UIDAI to be fully independent
Nandan Nilekani-headed Unique Identification Authority of India (UIDAI) mandated to issue unique IDs or Aadhaar cards to every resident in India will get full "functional autonomy", but its future role in enrolment will be decided by the Union cabinet later this month.delhi Updated: Oct 12, 2011 01:23 IST
Nandan Nilekani-headed Unique Identification Authority of India (UIDAI) mandated to issue unique IDs or Aadhaar cards to every resident in India will get full "functional autonomy", but its future role in enrolment will be decided by the Union cabinet later this month.
Planning Commission's deputy chairperson Montek Singh Ahluwalia is expected to inform the finance ministry on Wednesday that it is willing to delegate all powers to the authority and it should have full "autonomy" without any panel's monitoring.
Plan panel member secretary Sudha Pillai had raised doubts over the UIDAI's functioning and asked the finance ministry to allow the panel to monitor the authority. The authority is an attached office of the Planning Commission, required to seek financial approvals for it from the government.
"I am fully backing UIDAI on autonomy," Ahluwalia said, when asked about Pillai's letter to the ministry, but added that concerns raised by her were genuine as the panel's secretary.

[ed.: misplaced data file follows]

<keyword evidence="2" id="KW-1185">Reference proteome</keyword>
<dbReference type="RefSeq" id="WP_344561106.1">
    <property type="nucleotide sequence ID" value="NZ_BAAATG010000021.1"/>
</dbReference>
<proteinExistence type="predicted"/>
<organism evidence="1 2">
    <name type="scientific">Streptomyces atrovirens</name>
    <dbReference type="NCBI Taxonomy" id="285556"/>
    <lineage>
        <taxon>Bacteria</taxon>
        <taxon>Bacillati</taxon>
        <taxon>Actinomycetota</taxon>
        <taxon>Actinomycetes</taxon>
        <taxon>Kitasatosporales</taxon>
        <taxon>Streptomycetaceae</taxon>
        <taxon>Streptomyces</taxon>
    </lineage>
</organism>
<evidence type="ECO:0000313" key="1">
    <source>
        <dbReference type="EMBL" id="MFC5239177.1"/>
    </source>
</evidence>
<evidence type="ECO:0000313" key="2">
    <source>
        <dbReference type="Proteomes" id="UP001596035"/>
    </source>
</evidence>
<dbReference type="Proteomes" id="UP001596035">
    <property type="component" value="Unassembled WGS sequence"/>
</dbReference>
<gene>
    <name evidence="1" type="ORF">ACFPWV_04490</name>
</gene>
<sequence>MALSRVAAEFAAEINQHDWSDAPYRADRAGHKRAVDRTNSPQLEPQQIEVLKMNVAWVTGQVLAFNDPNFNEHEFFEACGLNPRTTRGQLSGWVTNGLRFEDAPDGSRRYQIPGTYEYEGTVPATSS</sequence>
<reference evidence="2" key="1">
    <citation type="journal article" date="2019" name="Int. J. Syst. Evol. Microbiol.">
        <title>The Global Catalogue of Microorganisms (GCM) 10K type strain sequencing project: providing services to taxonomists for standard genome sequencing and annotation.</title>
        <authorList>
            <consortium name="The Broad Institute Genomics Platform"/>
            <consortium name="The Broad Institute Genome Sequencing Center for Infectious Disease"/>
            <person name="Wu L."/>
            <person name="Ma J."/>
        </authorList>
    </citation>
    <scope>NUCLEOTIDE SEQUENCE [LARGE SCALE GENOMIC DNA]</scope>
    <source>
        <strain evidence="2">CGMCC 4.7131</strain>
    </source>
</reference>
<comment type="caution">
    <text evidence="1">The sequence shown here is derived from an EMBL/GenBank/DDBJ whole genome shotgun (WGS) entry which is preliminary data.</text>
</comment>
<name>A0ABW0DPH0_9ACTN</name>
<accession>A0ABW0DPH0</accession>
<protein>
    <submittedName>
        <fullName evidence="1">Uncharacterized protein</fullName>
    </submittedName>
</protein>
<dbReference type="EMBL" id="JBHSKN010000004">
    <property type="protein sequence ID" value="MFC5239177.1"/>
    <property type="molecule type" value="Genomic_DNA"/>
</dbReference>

The panel now wants that an official in UIDAI should be held responsible, if an agency points out lapses, instead of the Planning Commission.
The official in UIDAI to be made responsible will be decided on Wednesday at a meeting between Ahluwalia and expenditure secretary Sumit Bose.
"If there is subsequent questioning of any expenditure, the responsibility must stop at the official there (in UIDAI)," he said, in a bid to end the conflict. It will mean the plan panel will have no role in the UIDAI's functioning.
On the issue of duplication of work between UIDAI and census commissioner on enrolment of residents for Aadhar, the plan panel wants the commissioner to use the biometric data generated by the authority to issue Multi-Purpose National Identity Cards.
The census commissioner expressed inability to use UIDAI data, citing security concerns as private vendors were enrolling people and rules under the Citizenship Act 1955.
Earlier, the cabinet committee on UIDAI wanted both the organisations to collect biometric data on a platform, which could be used by them.
The plan panel is expected to circulate a cabinet note on the issue of duplication in the cabinet committee by the end of this week.
The panel wants the census commission to change its rule, so that it can use the biometric data generated by UIDAI.